Home prices could drop
Desperate for liquidity, developers may be forced to lower rates
Sep 19, 2013
Source : The Hindu


MUMBAI: Real estate developers are realising that they cannot hold on to inventory forever. Until now, they had shied away from lowering prices, but now, they will have to book sales to gain some liquidity.

The slowdown is forcing investors — those looking to make quick capital gains — to find a real buyer and cash out. “They need to book losses now as the end user is no longer willing to pay unreasonable rates,” says Pankaj Kapoor, MD of Liases Foras.

That means price cuts. And freebies to lure customers. Already, builders are offering free ACs, modular kitchens, iPads, gold coins and even cars with homes.

With the coming festival season, there should be more such inducements as developers try to rack up sales. Already, a home buyers’ festival in Mumbai, which brings together developers and potential buyers, is advertising a cash-back offer of up to Rs 50 lakh. One developer is offering an international holiday to rope in buyers.


CBRE MD Anshuman Magazine says that project launches in the mid to high range are seeing a correction. And so are under-construction projects.

But will all this be enough to bring buyers back to the market? Probably not.

“Our salaries have not increased in the last two years. While buying a house is the top priority for me and my husband, I think it would be prudent to wait than stretch our finances during times of uncertainty,” says Vijaya Krishnan, a Mumbai-based advertising professional.

Shwetank Pandey, working with a bank in Delhi, says he will wait till early next year before making a decision. “Prices may fall further just before elections. March-April will be a better time to purchase a house,” he says.

And this is where the risk lies for developers. They are willing to give concessions, but there might not be many takers right now, leading to tougher times in the quarters ahead. There have been job and pay cuts across sectors, and inflation has increased the cost of living. Worse, any economic recovery will take time.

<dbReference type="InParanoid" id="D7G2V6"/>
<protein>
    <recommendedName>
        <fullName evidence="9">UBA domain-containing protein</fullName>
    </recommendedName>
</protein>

All this is enough to keep those looking for capital gains sceptical about investing in housing right now. As Lalit Kumar Jain, Chairman of CREDAI (Confederation of Real Estate Developers’ Associations of India), says: “When sentiment goes down people don’t buy even at a good price.”


In his advisory to developers last month, Jain has suggested they “sell at your bottom most possible rates and create liquidity; cut costs at all levels — administrative, marketing and construction. And create awareness about sales and prices going down”.

Sell at lower rates and get cash: that seems to be the only formula for developers to keep going right now.

“It is important to get liquidity right now,” explains Jain.

For home buyers, it could just be the right time to go ahead.

Nevertheless, CBRE’s Magazine says buyers need to be cautious: “There are too many moving parts; there is too much uncertainty. Anybody putting in money now will have to take a longer term view as it may take up to three years for prices to appreciate in a slow market.”

He adds that buyers need to do some due diligence. They need to study the background and execution ability of a developer, the location of a project, and the infrastructure and scope for improvement in prices in that location. These are the factors, that will decide the property’s valuation for a future sale.

But for those looking to buy a house for use and not for capital gains, immediate appreciation is not a concern. They could consider taking the plunge now.

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